Autonomous Vehicles – small, six-wheel robots from Starship Technologies – are about to start takeaway deliveries from Just Eat and Pronto in London.
The coming years are going to be a big challenge for governments to find a way to handle the huge shift in the job market that autonomous vehicles will inevitably create.
From bus drivers to taxi drivers, HGV drivers to delivery drivers, all their jobs are going to disappear as the need for human skills at the wheel to move people and stuff around completely disappears.
And perhaps the announcement that small, six-wheel robot vehicles are about to hit the streets of London to deliver takeaway meals for Just Eat and Pronto is the beginning of the end for professional drivers of all kinds, even if the new robot delivery vehicles will only kill off the kids on a moped with a Pizza to start with?
The small six-wheel robots have been created by Starship Technologies – a company owned by two of the founders of Skype – and can deliver a couple of bags of takeaway food (or anything of similar size up to around 10kg) up to a couple of miles away at speeds similar to a quick walking pace.
Starship say the robot vehicles are 99 per cent autonomous (a human is still connected to the vehicle from base to help if things go wrong), and that the only way to access the contents being delivered is with a code delivered by an App to the buyer’s phone, an App that will also let you see how close your delivery is.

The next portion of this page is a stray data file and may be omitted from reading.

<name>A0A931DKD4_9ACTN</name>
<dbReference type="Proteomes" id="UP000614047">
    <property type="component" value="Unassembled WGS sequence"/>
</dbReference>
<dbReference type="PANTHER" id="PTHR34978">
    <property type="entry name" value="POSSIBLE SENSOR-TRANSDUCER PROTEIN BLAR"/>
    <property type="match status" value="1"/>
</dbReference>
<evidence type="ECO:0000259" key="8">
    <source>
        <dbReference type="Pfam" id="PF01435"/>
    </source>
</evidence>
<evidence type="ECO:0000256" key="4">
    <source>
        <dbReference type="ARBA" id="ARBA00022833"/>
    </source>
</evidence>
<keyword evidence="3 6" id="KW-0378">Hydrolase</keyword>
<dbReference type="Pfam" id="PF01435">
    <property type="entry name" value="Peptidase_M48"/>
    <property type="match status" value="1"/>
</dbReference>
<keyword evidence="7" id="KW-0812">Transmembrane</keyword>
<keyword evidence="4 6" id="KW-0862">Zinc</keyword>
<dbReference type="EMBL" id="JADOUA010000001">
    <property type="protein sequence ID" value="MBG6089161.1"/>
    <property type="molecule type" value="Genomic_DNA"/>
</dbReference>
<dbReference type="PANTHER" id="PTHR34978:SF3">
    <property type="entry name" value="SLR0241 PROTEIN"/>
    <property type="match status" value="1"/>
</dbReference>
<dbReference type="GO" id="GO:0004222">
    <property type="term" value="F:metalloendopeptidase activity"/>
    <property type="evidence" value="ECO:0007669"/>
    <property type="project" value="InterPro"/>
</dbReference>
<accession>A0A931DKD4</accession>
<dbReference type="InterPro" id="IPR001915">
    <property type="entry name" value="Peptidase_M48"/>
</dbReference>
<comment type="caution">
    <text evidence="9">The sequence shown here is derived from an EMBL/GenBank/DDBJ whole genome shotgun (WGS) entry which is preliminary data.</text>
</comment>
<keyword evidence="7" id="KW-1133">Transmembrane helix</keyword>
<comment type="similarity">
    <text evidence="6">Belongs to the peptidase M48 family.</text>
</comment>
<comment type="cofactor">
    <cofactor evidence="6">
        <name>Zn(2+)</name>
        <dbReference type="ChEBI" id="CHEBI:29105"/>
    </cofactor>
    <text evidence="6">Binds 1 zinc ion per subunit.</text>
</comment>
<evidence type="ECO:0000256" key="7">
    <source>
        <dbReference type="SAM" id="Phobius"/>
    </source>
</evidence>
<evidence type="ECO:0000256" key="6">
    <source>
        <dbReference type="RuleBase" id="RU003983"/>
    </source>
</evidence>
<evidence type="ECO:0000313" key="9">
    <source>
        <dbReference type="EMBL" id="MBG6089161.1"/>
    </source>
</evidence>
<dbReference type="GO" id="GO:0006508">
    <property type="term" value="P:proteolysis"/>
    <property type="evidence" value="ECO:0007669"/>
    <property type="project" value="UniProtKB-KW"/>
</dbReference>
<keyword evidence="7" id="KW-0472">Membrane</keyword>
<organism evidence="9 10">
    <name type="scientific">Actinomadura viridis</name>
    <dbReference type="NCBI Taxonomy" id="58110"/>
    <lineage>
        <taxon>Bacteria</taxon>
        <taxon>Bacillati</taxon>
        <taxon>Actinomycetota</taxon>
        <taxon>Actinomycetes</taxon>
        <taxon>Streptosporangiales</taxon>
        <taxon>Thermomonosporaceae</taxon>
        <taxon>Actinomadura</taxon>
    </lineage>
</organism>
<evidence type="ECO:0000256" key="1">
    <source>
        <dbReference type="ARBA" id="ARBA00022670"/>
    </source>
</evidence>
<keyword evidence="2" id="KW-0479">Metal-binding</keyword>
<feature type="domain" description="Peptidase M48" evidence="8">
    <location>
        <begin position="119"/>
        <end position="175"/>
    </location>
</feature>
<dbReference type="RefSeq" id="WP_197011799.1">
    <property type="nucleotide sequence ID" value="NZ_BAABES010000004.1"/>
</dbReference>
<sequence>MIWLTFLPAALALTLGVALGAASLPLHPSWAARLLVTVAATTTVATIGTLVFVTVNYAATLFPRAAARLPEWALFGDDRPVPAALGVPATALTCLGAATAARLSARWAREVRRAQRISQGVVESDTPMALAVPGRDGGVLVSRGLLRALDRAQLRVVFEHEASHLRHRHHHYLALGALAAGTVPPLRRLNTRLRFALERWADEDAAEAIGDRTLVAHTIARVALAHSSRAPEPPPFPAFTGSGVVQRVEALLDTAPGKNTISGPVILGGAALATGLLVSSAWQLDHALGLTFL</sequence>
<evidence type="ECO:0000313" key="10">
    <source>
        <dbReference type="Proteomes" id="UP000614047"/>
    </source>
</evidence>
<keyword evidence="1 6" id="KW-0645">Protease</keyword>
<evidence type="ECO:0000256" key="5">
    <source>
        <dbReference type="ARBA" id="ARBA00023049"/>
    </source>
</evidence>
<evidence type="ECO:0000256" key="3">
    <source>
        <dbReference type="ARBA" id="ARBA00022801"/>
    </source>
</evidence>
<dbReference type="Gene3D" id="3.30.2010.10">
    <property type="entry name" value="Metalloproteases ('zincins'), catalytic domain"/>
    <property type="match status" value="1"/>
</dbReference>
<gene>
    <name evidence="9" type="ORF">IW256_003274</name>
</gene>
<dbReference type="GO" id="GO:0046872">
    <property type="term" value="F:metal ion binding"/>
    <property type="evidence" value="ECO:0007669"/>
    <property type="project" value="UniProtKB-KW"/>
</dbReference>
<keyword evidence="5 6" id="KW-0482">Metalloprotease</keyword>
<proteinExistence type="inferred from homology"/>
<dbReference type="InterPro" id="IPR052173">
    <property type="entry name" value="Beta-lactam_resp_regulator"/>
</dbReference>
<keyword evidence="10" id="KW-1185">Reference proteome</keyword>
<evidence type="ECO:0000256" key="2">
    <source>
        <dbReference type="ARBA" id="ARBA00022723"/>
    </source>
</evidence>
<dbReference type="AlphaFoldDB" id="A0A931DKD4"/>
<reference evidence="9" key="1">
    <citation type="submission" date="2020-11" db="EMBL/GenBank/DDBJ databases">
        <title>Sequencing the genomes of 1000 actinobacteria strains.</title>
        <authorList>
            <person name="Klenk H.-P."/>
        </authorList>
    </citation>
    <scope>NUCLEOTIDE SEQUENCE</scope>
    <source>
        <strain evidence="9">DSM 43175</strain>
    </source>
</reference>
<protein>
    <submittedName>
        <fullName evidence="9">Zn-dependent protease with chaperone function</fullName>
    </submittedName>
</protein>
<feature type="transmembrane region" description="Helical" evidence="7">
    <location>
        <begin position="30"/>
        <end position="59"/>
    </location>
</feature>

It all sounds great, and Starship have tested the little robot vehicles for around 5,000 miles in Greenwich and Milton Keynes without a single incident. But…
Autonomous deliveries of everything are clearly the future, but we’re not entirely convinced of this particular way of delivering takeaway food.
What happens when the little robot vehicle meets a group of bored teenagers? What happens when you’re ordering food from a flat with no lift? What’s to stop the light-fingered simply picking the robot up and nicking it? What about the compensation scammers getting ‘injured’ by the robots? The list could go on and on.
But even if all those questions have an answer, since when are powered vehicles – other than mobility vehicles – allowed to drive on the pavement?
Starship Delivery Vehicle Robots Video